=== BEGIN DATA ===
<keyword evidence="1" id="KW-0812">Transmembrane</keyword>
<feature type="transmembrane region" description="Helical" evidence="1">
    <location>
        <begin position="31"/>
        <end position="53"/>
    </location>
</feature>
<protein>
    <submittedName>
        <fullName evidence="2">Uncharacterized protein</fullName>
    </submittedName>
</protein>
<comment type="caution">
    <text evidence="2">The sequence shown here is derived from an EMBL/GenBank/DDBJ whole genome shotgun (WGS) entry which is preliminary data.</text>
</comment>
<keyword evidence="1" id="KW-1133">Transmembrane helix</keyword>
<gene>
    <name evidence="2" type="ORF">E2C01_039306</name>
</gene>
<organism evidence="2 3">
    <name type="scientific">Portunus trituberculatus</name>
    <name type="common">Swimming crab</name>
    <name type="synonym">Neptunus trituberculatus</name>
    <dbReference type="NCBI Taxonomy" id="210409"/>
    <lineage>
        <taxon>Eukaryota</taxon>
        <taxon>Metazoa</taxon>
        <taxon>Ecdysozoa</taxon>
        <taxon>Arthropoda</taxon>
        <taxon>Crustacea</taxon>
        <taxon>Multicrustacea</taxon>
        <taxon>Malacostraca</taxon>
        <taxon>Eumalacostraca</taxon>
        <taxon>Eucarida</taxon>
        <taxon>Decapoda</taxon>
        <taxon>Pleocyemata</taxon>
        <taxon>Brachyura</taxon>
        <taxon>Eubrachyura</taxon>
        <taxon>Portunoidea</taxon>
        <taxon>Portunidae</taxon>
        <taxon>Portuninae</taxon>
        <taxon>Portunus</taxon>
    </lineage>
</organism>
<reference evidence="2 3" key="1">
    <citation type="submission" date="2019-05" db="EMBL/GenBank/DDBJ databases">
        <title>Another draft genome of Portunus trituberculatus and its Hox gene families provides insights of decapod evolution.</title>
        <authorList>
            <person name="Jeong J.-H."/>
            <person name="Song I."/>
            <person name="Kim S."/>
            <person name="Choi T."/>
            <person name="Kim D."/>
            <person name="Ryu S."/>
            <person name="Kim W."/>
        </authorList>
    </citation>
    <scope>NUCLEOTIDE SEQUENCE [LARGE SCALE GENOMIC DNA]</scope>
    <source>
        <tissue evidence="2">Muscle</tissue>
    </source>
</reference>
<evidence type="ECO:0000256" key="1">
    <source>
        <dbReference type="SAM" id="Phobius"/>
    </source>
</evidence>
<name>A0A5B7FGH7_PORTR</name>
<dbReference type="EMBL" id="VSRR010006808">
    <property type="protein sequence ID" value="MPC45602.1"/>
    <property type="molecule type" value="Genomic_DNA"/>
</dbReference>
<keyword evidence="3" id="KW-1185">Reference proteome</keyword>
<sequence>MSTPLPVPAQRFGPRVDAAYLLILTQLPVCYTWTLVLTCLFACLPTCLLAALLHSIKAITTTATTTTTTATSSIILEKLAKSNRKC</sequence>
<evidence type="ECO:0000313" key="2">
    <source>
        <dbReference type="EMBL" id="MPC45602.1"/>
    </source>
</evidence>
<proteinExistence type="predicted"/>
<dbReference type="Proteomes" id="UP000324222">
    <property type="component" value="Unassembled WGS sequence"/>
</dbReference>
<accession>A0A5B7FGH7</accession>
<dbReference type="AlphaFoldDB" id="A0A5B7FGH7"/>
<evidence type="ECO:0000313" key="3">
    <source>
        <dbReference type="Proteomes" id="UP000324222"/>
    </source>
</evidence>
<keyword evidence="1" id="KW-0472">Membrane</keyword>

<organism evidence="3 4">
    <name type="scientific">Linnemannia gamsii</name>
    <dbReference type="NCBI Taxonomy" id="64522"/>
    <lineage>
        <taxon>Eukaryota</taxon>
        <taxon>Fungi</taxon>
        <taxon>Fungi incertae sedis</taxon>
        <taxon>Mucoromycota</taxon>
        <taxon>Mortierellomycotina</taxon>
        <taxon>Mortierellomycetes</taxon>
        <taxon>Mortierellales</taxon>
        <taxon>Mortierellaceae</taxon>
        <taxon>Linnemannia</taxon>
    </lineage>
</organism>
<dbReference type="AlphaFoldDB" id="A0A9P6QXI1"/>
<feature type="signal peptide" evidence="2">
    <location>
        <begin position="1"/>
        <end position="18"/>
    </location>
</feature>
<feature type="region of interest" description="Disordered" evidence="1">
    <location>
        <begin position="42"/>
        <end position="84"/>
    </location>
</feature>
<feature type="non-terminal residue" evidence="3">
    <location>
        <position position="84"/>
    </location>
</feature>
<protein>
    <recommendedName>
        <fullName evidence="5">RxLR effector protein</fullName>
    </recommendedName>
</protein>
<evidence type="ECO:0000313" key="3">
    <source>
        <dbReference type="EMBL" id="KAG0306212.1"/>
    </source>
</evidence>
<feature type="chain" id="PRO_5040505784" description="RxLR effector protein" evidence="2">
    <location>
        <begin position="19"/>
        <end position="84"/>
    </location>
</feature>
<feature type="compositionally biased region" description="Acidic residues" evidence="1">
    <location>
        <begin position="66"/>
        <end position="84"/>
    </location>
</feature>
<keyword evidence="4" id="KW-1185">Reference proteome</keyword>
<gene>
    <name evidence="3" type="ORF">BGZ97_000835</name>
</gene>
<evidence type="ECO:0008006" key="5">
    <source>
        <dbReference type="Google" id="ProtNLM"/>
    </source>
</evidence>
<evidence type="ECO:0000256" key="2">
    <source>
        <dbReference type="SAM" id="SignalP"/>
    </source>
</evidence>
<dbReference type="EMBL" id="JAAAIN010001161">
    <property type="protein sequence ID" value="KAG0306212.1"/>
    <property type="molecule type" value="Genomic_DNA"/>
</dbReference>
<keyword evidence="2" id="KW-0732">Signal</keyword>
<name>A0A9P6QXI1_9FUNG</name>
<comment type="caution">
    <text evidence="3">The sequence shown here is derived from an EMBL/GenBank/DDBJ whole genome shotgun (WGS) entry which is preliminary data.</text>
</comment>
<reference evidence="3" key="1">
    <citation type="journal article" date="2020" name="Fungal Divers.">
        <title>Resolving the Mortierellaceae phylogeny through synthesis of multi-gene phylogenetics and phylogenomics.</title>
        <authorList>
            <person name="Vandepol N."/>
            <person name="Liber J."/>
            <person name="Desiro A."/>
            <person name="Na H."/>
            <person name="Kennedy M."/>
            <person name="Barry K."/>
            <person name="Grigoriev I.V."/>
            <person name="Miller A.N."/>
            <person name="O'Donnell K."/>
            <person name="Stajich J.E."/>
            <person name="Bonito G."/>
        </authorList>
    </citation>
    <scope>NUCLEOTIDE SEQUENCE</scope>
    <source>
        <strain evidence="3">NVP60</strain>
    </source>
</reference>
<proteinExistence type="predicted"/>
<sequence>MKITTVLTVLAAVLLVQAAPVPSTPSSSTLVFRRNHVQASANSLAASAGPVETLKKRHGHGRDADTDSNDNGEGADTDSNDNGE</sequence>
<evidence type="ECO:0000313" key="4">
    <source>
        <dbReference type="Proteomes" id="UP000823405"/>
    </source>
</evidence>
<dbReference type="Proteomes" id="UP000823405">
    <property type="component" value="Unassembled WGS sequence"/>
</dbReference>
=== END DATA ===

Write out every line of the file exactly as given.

<keyword evidence="1" id="KW-0812">Transmembrane</keyword>
<feature type="transmembrane region" description="Helical" evidence="1">
    <location>
        <begin position="31"/>
        <end position="53"/>
    </location>
</feature>
<protein>
    <submittedName>
        <fullName evidence="2">Uncharacterized protein</fullName>
    </submittedName>
</protein>
<comment type="caution">
    <text evidence="2">The sequence shown here is derived from an EMBL/GenBank/DDBJ whole genome shotgun (WGS) entry which is preliminary data.</text>
</comment>
<keyword evidence="1" id="KW-1133">Transmembrane helix</keyword>
<gene>
    <name evidence="2" type="ORF">E2C01_039306</name>
</gene>
<organism evidence="2 3">
    <name type="scientific">Portunus trituberculatus</name>
    <name type="common">Swimming crab</name>
    <name type="synonym">Neptunus trituberculatus</name>
    <dbReference type="NCBI Taxonomy" id="210409"/>
    <lineage>
        <taxon>Eukaryota</taxon>
        <taxon>Metazoa</taxon>
        <taxon>Ecdysozoa</taxon>
        <taxon>Arthropoda</taxon>
        <taxon>Crustacea</taxon>
        <taxon>Multicrustacea</taxon>
        <taxon>Malacostraca</taxon>
        <taxon>Eumalacostraca</taxon>
        <taxon>Eucarida</taxon>
        <taxon>Decapoda</taxon>
        <taxon>Pleocyemata</taxon>
        <taxon>Brachyura</taxon>
        <taxon>Eubrachyura</taxon>
        <taxon>Portunoidea</taxon>
        <taxon>Portunidae</taxon>
        <taxon>Portuninae</taxon>
        <taxon>Portunus</taxon>
    </lineage>
</organism>
<reference evidence="2 3" key="1">
    <citation type="submission" date="2019-05" db="EMBL/GenBank/DDBJ databases">
        <title>Another draft genome of Portunus trituberculatus and its Hox gene families provides insights of decapod evolution.</title>
        <authorList>
            <person name="Jeong J.-H."/>
            <person name="Song I."/>
            <person name="Kim S."/>
            <person name="Choi T."/>
            <person name="Kim D."/>
            <person name="Ryu S."/>
            <person name="Kim W."/>
        </authorList>
    </citation>
    <scope>NUCLEOTIDE SEQUENCE [LARGE SCALE GENOMIC DNA]</scope>
    <source>
        <tissue evidence="2">Muscle</tissue>
    </source>
</reference>
<evidence type="ECO:0000256" key="1">
    <source>
        <dbReference type="SAM" id="Phobius"/>
    </source>
</evidence>
<name>A0A5B7FGH7_PORTR</name>
<dbReference type="EMBL" id="VSRR010006808">
    <property type="protein sequence ID" value="MPC45602.1"/>
    <property type="molecule type" value="Genomic_DNA"/>
</dbReference>
<keyword evidence="3" id="KW-1185">Reference proteome</keyword>
<sequence>MSTPLPVPAQRFGPRVDAAYLLILTQLPVCYTWTLVLTCLFACLPTCLLAALLHSIKAITTTATTTTTTATSSIILEKLAKSNRKC</sequence>
<evidence type="ECO:0000313" key="2">
    <source>
        <dbReference type="EMBL" id="MPC45602.1"/>
    </source>
</evidence>
<proteinExistence type="predicted"/>
<dbReference type="Proteomes" id="UP000324222">
    <property type="component" value="Unassembled WGS sequence"/>
</dbReference>
<accession>A0A5B7FGH7</accession>
<dbReference type="AlphaFoldDB" id="A0A5B7FGH7"/>
<evidence type="ECO:0000313" key="3">
    <source>
        <dbReference type="Proteomes" id="UP000324222"/>
    </source>
</evidence>
<keyword evidence="1" id="KW-0472">Membrane</keyword>

<organism evidence="3 4">
    <name type="scientific">Linnemannia gamsii</name>
    <dbReference type="NCBI Taxonomy" id="64522"/>
    <lineage>
        <taxon>Eukaryota</taxon>
        <taxon>Fungi</taxon>
        <taxon>Fungi incertae sedis</taxon>
        <taxon>Mucoromycota</taxon>
        <taxon>Mortierellomycotina</taxon>
        <taxon>Mortierellomycetes</taxon>
        <taxon>Mortierellales</taxon>
        <taxon>Mortierellaceae</taxon>
        <taxon>Linnemannia</taxon>
    </lineage>
</organism>
<dbReference type="AlphaFoldDB" id="A0A9P6QXI1"/>
<feature type="signal peptide" evidence="2">
    <location>
        <begin position="1"/>
        <end position="18"/>
    </location>
</feature>
<feature type="region of interest" description="Disordered" evidence="1">
    <location>
        <begin position="42"/>
        <end position="84"/>
    </location>
</feature>
<feature type="non-terminal residue" evidence="3">
    <location>
        <position position="84"/>
    </location>
</feature>
<protein>
    <recommendedName>
        <fullName evidence="5">RxLR effector protein</fullName>
    </recommendedName>
</protein>
<evidence type="ECO:0000313" key="3">
    <source>
        <dbReference type="EMBL" id="KAG0306212.1"/>
    </source>
</evidence>
<feature type="chain" id="PRO_5040505784" description="RxLR effector protein" evidence="2">
    <location>
        <begin position="19"/>
        <end position="84"/>
    </location>
</feature>
<feature type="compositionally biased region" description="Acidic residues" evidence="1">
    <location>
        <begin position="66"/>
        <end position="84"/>
    </location>
</feature>
<keyword evidence="4" id="KW-1185">Reference proteome</keyword>
<gene>
    <name evidence="3" type="ORF">BGZ97_000835</name>
</gene>
<evidence type="ECO:0008006" key="5">
    <source>
        <dbReference type="Google" id="ProtNLM"/>
    </source>
</evidence>
<evidence type="ECO:0000256" key="2">
    <source>
        <dbReference type="SAM" id="SignalP"/>
    </source>
</evidence>
<dbReference type="EMBL" id="JAAAIN010001161">
    <property type="protein sequence ID" value="KAG0306212.1"/>
    <property type="molecule type" value="Genomic_DNA"/>
</dbReference>
<keyword evidence="2" id="KW-0732">Signal</keyword>
<name>A0A9P6QXI1_9FUNG</name>
<comment type="caution">
    <text evidence="3">The sequence shown here is derived from an EMBL/GenBank/DDBJ whole genome shotgun (WGS) entry which is preliminary data.</text>
</comment>
<reference evidence="3" key="1">
    <citation type="journal article" date="2020" name="Fungal Divers.">
        <title>Resolving the Mortierellaceae phylogeny through synthesis of multi-gene phylogenetics and phylogenomics.</title>
        <authorList>
            <person name="Vandepol N."/>
            <person name="Liber J."/>
            <person name="Desiro A."/>
            <person name="Na H."/>
            <person name="Kennedy M."/>
            <person name="Barry K."/>
            <person name="Grigoriev I.V."/>
            <person name="Miller A.N."/>
            <person name="O'Donnell K."/>
            <person name="Stajich J.E."/>
            <person name="Bonito G."/>
        </authorList>
    </citation>
    <scope>NUCLEOTIDE SEQUENCE</scope>
    <source>
        <strain evidence="3">NVP60</strain>
    </source>
</reference>
<proteinExistence type="predicted"/>
<sequence>MKITTVLTVLAAVLLVQAAPVPSTPSSSTLVFRRNHVQASANSLAASAGPVETLKKRHGHGRDADTDSNDNGEGADTDSNDNGE</sequence>
<evidence type="ECO:0000313" key="4">
    <source>
        <dbReference type="Proteomes" id="UP000823405"/>
    </source>
</evidence>
<dbReference type="Proteomes" id="UP000823405">
    <property type="component" value="Unassembled WGS sequence"/>
</dbReference>